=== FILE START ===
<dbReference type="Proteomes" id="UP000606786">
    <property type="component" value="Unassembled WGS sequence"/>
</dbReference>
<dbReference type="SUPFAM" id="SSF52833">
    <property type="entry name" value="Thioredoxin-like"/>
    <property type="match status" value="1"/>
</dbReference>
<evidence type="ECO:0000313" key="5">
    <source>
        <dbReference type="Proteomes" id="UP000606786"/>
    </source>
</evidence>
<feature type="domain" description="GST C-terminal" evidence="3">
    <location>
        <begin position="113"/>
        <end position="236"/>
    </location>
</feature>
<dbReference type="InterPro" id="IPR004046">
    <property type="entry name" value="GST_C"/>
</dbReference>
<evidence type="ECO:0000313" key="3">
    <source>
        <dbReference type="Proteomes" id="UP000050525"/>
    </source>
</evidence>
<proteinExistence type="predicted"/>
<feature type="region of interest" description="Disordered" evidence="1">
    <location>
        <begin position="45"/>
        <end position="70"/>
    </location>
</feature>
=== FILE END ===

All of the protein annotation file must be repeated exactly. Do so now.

<dbReference type="Proteomes" id="UP000606786">
    <property type="component" value="Unassembled WGS sequence"/>
</dbReference>
<dbReference type="SUPFAM" id="SSF52833">
    <property type="entry name" value="Thioredoxin-like"/>
    <property type="match status" value="1"/>
</dbReference>
<evidence type="ECO:0000313" key="5">
    <source>
        <dbReference type="Proteomes" id="UP000606786"/>
    </source>
</evidence>
<feature type="domain" description="GST C-terminal" evidence="3">
    <location>
        <begin position="113"/>
        <end position="236"/>
    </location>
</feature>
<dbReference type="InterPro" id="IPR004046">
    <property type="entry name" value="GST_C"/>
</dbReference>
<evidence type="ECO:0000313" key="3">
    <source>
        <dbReference type="Proteomes" id="UP000050525"/>
    </source>
</evidence>
<proteinExistence type="predicted"/>
<feature type="region of interest" description="Disordered" evidence="1">
    <location>
        <begin position="45"/>
        <end position="70"/>
    </location>
</feature>